Monday, July 9, 2018


I am a Child of God.

I don't feel like one right now, but that's who I am.

Life sucks sometimes. People do dumb things around us, people do dumb things to us. And we do dumb things too. Sometimes really dumb things. We feel insulted, abused, depressed, weak, fragile, like a failure, too weak to carry on.

But that doesn't affect the fact that we are God's children.

Adoption is one of the most beautiful things in the whole world. I have seen the beauty of it in so many ways: serving at Royal Family Kids camp, and seeing some of those kiddos getting forever homes; listening to some of my favorite musicians tell of the life-changing power of their own stories of adopting children or being adopted; being with one of my cousin's and his family, as he was adopted by my uncle many years ago and is now as much as Stanley as any other blood-relative.

The thing people forget about the legality of adoption is that these kids are not half-children. They are, in the eyes of the law, as much a child of the parents as the blood-children. Once you are adopted, you are adopted.

But what is most often forgotten is that God has adopted us in the same way.

The world will tell us that we are worthless, insignificant creatures who will one day be long forgotten. And even though we know the truth about our salvation being by grace, we can so easily give into this lie that what we do determines our destiny.

I know I do. I try to rise above and be something, something more than what I can be in my own capacity. I see the brilliant plans God has for me, and I get so excited and joyful because of my God-given potential.

And then I fall flat on my face. I know that I do not have to surrender to the mistakes or the temptations, but I do. It therefore becomes so easy to submit to the notion that my identity is based in my failures.

But the truth is that I am not worthless, I am not a failure. I make mistakes, but that doesn't affect my salvation, because it cannot change who I now am: a child of God.

Do our mistakes have consequences? Absolutely. We can be saved and yet chained to our mistakes in such a way that it derails the realization of some of the callings God has for us. And since the world is watching, our lives should resemble Christ's as much as possible.

But regardless of this, we are still sinners. We still screw up and we still feel like piles of manure. To some extent, this is unavoidable. And before you yell and scream that since we're Christians we should only strive for holiness, please look at yourself and review how well you've hit the mark. Because even if you are living the holiest you can, you will still find the sludge in the corners that may prove more influential than you think.

But that is the miracle! That is the hope! God wants us to live perfectly holy lives, but He doesn't expect us to live perfectly holy lives. If we could, we would never need a sacrifice. It is the fact that we are still sinners that created the need for Jesus to die in our place.

The Bible says that Jesus died "once for all." Do you know what that means? It sounds really crazy, but it means that He has died for all of our sins forever, every sin that ever will be committed by anyone. And all of those sins are all forgiven already. (Proof)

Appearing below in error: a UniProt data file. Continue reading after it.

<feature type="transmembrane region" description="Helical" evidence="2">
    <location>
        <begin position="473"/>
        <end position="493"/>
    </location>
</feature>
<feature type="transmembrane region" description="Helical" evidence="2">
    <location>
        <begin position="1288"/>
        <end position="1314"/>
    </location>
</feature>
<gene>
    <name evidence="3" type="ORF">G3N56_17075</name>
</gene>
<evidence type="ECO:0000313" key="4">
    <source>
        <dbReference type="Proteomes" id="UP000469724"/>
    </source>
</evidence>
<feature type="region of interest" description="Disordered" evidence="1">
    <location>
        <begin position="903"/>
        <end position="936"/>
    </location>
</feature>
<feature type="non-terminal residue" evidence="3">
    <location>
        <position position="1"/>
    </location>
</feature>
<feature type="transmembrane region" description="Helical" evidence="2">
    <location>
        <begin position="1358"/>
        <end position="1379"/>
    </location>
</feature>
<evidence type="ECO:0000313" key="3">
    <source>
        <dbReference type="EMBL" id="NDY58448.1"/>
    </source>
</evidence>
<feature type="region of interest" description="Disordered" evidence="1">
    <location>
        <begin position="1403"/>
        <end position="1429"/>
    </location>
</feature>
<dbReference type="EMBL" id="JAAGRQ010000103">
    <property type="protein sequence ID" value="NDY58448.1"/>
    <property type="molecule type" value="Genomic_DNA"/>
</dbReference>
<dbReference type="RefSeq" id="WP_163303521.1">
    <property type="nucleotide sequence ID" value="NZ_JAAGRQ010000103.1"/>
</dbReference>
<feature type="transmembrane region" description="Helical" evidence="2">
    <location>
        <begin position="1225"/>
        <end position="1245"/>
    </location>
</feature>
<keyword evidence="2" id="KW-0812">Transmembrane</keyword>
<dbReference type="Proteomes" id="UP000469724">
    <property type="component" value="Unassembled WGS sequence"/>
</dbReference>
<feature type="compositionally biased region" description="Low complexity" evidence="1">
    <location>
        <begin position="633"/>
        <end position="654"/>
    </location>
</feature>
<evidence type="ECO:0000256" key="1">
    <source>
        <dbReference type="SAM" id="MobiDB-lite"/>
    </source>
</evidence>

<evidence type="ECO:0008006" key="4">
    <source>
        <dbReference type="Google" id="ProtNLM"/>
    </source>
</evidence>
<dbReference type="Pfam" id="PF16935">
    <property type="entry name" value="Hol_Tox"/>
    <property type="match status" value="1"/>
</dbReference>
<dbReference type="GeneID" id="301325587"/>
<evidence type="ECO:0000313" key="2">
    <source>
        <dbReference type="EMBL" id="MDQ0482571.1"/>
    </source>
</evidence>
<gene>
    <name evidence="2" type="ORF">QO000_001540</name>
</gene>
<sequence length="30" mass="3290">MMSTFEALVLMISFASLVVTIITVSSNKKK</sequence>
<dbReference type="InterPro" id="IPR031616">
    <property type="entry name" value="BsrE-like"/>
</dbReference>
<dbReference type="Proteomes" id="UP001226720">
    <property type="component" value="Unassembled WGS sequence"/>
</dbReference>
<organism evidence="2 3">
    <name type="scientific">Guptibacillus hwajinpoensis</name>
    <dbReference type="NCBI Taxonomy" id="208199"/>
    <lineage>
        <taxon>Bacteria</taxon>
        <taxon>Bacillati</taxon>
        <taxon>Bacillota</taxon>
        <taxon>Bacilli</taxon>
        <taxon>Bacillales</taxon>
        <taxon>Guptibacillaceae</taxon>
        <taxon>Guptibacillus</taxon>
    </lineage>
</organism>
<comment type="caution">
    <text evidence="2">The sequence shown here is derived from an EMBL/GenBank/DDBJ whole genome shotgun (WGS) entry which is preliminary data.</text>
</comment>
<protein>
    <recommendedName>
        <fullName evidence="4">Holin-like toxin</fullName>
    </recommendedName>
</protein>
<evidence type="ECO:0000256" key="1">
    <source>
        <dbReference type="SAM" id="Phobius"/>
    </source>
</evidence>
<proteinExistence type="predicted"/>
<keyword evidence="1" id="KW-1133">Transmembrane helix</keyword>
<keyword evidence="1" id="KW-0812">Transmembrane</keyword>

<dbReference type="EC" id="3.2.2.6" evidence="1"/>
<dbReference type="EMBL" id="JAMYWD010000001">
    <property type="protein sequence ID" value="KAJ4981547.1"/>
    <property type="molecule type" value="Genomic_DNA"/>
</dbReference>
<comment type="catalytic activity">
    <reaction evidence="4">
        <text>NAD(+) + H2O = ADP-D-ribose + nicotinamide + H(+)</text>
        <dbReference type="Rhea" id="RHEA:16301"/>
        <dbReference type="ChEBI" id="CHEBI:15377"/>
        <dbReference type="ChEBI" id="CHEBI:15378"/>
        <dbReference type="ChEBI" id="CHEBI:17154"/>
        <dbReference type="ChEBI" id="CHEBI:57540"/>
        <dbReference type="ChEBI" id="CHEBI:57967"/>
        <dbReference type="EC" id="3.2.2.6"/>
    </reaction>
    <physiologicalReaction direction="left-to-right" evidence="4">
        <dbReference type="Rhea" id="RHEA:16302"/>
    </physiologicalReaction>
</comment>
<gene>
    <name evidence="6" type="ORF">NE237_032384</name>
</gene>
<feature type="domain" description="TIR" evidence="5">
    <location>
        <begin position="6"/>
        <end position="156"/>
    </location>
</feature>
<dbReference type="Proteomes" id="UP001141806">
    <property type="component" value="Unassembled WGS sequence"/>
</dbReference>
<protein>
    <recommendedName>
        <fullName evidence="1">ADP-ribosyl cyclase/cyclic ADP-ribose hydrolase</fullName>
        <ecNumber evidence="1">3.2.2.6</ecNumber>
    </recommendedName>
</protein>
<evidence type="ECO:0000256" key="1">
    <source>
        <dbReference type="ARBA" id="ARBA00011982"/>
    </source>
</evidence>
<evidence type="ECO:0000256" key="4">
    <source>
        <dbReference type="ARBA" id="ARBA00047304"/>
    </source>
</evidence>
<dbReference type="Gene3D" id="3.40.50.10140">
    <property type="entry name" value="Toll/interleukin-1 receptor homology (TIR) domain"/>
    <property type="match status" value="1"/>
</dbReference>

But it is in the rejection of who Jesus is and the rejection of the convicting power of the Holy Spirit that cannot be forgiven, or put another way, has not been forgiven. Jesus cannot forgive the error that causes a person to not believe.

So how can that sin be forgiven? By believing and accepting who Jesus is! Then the sin no longer exists in your souls. The unpardonable sin is not a sin that one commits once and dooms them forever; it is living in the state of disbelief. Once belief exists, the disbelief is thereby broken.

And that leads us to the understanding that all of our sins were known to Jesus when He died on the cross. He took on all the sins that have ever been committed and allowed the Father to pour out the required judgment on Him instead of us (or, He poured the judgment out on Himself, depending on the lens by which you are seeing it).

So, therefore, our sins are forgiven. But what if it ended there? We would still have no hope. Thankfully, Jesus is alive, and the Father has now adopted us into His family. (Did you know that we should also view Jesus as our brother? Crazy sounding, I know, but it's true. Because we are the children of God.)

No sin ever can change that. This should bring us the greatest hope of all. God doesn't just think of us positively, or even highly. He loves us and desires us and seeks after us. When we fail, He is there to forgive, cleanse, and show us the way to holiness. He knows we will sin, it doesn't surprise Him. It doesn't cause Him to detest us. Instead, He wants us to live in holiness, and made a way for that through His sacrifice.

So today, whether you are living in full integrity or feel like you are one mistake away from dissolving into a could of dust, take heart: if you believe in Jesus, you are a fully legitimate child of God. And nothing you can do can change that.

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